Steps to Take When Your Child is Diagnosed with Asthma
Learning your child has asthma can be frightening for those unfamiliar with the condition. There’s no need to panic though. Some lifestyle changes will certainly be required, but overall asthma is manageable, and with the right information and medication you can keep flare-ups to a minimum. Below are some practical steps to take to ensure you keep your child’s asthma under control.
What is asthma?
Asthma is a chronic (long-term) respiratory condition that inflames and narrows the airways, making breathing difficult. It’s often linked to allergic reaction or other forms of hypersensitivity; to a change in the weather, colds and flus, dust mites or tobacco. Asthmatics experience attacks of spasm in the bronchi of the lungs, resulting in chest tightness, shortness of breath and wheezing. It’s managed with medicines – usually two kinds, one quick-relief (inhaler) and the other a long-term control for the internal symptoms.
Steps to take following diagnosis…
Speak to your GP
Your doctor can help you figure out what’s triggering your child’s asthma, and will be able to let you know when it’s time to change medicines, or if emergency assistance is required.
Remove irritants from home
Allergens like pollen, dust mites, mould and pet hair can trigger asthma attacks, as can irritants in the air like smoke and chemical fumes. Keep these at bay as much as possible – hoover carpets regularly, and ensure there’s no smoking in the house. Freezing new soft toys for 24 hours will prevent them from gathering dust – wash them regularly above 50 degrees too. If you’ve a pet, limit their access to the house, don’t allow them on furniture and always keep them out of your child’s room.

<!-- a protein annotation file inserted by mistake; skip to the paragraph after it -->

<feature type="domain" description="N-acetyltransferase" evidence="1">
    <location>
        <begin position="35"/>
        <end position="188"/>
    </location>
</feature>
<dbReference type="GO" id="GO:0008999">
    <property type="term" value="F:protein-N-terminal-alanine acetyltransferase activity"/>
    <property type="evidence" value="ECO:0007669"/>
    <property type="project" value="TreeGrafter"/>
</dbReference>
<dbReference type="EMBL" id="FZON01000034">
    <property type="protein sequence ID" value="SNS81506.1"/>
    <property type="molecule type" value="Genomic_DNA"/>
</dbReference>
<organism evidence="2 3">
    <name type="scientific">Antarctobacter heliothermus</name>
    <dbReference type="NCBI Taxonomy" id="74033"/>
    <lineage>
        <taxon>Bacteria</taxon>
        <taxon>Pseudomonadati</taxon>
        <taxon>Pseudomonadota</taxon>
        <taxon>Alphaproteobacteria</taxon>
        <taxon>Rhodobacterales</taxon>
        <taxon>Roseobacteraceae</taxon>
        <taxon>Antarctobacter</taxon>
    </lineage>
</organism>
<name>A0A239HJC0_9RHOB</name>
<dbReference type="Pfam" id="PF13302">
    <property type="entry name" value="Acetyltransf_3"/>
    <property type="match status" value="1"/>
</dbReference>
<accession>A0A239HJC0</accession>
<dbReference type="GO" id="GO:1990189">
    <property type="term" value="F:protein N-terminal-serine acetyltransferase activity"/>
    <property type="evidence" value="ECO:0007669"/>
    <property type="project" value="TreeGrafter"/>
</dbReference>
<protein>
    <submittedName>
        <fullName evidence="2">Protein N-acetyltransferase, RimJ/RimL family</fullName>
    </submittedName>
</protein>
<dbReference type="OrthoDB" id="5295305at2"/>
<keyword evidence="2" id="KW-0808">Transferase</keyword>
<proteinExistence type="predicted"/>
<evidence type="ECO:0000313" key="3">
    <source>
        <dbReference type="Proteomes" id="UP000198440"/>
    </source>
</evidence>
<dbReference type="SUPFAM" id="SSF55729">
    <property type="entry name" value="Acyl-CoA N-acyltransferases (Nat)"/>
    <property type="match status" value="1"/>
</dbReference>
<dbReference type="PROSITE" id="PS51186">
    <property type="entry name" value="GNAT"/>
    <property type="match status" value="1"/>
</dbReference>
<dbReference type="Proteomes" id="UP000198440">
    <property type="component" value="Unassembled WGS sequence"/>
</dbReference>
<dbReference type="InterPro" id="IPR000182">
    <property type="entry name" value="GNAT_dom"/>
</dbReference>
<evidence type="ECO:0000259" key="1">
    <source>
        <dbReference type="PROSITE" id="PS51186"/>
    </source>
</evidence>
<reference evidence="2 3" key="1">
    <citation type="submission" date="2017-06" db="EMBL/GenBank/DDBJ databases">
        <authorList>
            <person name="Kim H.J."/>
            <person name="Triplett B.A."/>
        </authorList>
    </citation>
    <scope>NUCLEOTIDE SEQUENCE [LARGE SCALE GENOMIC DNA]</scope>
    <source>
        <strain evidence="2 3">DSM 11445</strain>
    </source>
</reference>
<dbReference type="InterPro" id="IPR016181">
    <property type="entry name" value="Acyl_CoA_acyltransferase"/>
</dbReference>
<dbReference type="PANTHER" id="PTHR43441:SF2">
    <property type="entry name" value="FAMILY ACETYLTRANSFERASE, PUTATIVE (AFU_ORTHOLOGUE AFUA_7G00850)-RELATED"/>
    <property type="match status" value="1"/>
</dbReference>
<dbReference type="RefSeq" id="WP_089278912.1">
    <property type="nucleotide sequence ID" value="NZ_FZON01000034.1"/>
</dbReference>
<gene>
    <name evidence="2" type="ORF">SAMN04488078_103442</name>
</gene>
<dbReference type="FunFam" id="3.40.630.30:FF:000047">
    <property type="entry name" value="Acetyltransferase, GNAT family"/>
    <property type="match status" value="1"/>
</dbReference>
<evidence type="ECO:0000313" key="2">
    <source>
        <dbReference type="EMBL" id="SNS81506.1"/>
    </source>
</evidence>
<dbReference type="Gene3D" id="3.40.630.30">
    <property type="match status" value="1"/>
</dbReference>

Learn to recognise your child’s early warning signs (EWS)
Start to keep a diary of when your child has asthma attacks, you’ll come to be familiar with your child’s EWS (early warning signs of an attack). These can include changes in mood and appearance, or they may just tell you they ‘feel funny’.
Tools like a peak flow meter can be useful for monitoring asthmatics’ airways. This handheld instrument is blown into, and the reading lets you know how open the airways are – a low reading indicates that they’ve become narrowed. Chat to your doctor about this if you think it would come in handy.
Include your child in the learning process
The more your child understands about his or her condition, the better. Ensure they know how important it is to always carry their inhaler; often kids (and adults!) can take an overly relaxed attitude towards it. Explain to them in easily understandable language what’s happening when their breathing restricts. This will make it less frightening, as well as help them anticipate an attack.
Encourage them to get active
Physical activity gives the lungs a workout and reduces symptoms, so encourage your child to get active. Depending on the severity of their asthma, they may be initially advised to take their inhaler 20 minutes before exercising, but increased fitness will in fact strengthen the lungs and lower dependency on it. Ask your doctor what level of activity would suit your child.